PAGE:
He was a very good travelling companion and it was a strange kind of experience when you were travelling with him by train. Just imagine a two nights and one day journey from Calcutta to Bombay! It was very long. He would sometimes sit by the window, merely looking outside, and would leave you to read a book. But suddenly he would make a remark on something or the other or he would ask you a question or he would crack a joke on an incident that happened while travelling somewhere else in the world.

There were moments of silence and then there were times we talked for a long time. The train stopped at very few stations but he had this habit of getting down at every station during the day. He would alight every station and walk on the platform, and I used to feel very scared because in some stations, the train stopped for only a couple of minutes. Once I remember, he had to run and catch the train.

He was quite amazed at the fact that what looked like a rickety train, in fact, traversed right across from one end of India to the other and took us there safely! At least those days, accidents were rare. He felt the technology used by the Indian Railways was rather primitive but they functioned very effectively.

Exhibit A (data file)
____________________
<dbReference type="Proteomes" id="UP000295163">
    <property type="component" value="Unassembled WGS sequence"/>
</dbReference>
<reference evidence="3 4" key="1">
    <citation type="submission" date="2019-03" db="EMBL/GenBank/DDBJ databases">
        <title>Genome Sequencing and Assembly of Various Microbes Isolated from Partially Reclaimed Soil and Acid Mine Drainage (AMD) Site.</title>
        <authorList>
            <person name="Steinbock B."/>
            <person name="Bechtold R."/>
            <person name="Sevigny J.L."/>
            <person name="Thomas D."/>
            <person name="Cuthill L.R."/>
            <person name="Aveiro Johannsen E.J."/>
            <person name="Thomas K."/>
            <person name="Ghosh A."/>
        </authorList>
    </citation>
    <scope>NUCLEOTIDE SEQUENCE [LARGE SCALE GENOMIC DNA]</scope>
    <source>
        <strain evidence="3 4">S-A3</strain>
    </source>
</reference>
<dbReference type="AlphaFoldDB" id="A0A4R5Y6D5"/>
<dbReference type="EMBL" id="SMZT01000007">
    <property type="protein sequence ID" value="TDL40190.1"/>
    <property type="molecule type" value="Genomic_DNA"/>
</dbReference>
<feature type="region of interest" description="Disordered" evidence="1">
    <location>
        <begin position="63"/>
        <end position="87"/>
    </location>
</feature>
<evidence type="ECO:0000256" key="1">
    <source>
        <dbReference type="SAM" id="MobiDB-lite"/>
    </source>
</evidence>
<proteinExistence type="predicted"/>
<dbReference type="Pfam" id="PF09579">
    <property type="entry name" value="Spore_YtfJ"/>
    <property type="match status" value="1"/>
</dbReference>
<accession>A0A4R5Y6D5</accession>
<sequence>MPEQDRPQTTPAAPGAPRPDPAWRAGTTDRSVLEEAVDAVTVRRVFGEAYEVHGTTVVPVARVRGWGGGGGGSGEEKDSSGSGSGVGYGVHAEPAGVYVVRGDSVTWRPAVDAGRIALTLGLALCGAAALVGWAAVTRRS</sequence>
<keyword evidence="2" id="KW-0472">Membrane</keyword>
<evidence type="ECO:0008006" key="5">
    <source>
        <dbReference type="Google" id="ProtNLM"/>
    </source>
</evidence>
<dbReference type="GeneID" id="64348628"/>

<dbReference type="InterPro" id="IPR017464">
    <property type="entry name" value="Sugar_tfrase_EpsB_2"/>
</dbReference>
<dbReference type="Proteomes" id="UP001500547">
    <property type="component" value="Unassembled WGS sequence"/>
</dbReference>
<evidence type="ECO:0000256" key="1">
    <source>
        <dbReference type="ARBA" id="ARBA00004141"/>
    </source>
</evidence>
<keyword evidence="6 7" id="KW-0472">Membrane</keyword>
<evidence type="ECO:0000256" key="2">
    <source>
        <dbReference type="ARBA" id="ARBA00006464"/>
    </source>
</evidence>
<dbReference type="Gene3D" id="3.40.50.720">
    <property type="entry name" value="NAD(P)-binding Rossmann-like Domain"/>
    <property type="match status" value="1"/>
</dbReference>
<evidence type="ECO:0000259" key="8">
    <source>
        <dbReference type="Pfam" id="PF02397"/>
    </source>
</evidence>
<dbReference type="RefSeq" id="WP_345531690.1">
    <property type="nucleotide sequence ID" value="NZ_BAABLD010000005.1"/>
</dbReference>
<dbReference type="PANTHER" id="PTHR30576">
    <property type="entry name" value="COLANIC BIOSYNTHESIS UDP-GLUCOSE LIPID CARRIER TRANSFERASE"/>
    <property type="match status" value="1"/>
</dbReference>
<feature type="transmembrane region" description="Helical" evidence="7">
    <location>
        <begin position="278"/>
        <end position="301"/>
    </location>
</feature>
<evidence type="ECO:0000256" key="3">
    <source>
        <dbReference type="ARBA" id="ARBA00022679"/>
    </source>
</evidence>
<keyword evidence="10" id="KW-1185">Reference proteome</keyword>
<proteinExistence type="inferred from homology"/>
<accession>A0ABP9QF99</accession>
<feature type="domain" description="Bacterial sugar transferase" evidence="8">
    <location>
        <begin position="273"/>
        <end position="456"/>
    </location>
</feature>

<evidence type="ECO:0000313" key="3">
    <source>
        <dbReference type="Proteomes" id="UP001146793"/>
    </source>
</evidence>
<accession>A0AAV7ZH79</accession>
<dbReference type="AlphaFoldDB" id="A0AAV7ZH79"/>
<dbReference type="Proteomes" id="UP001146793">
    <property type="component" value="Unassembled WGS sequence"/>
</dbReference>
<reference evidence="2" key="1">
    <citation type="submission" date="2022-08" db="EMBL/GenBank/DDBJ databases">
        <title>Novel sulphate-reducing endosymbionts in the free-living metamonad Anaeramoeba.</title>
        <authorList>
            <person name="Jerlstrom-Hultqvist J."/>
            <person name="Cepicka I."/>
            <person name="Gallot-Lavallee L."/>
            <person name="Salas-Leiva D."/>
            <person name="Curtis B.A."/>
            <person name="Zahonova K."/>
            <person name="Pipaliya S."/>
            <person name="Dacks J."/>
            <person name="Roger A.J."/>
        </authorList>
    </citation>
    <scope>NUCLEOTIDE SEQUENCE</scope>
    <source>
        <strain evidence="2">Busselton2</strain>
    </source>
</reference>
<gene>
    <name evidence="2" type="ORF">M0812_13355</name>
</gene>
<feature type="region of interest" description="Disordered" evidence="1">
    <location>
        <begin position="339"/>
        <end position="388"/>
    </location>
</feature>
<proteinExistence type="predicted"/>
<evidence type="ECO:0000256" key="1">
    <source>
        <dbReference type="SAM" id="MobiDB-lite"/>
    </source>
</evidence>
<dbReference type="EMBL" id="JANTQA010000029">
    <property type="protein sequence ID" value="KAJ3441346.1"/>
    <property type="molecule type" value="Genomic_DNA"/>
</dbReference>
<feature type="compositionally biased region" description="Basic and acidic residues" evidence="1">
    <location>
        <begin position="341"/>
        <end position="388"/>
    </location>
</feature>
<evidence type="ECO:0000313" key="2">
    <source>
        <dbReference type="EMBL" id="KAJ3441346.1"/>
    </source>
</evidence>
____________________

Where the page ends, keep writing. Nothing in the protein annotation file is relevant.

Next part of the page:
When he was in India, he had food at my place several times but he did not care much about Indian food. As far as food was concerned, he was a difficult customer. In India, he generally tended to stay a vegetarian and that was because he was told by many to remain so. Actually, the first time when he came, people told me that he would be a tough man to deal with, very fussy but I did not find him all that.

As long as he had some work to do, there was no problem with him at all. He was very fond of chocolates, cheese and mayonnaise. He loved mayonnaise so much that he could eat jars of it. And he liked boiled eggs. So, we used to keep plenty of chocolates, cheese, mayonnaise, boiled eggs and bottles of wine or beer!

He had a lot of feelings for India. He often wondered about the way people feel when they see advertisements of things they could not afford to buy. He used to feel very disturbed by the poverty, filth and squalor that he saw on the wayside. So we saw to it that he landed in Delhi and Bombay only during night!

He believed that Indians are a very intelligent race, that Indians lived in different levels. He used to say that India has migrated to the USA in a very different fashion, right from the top and not from the bottom.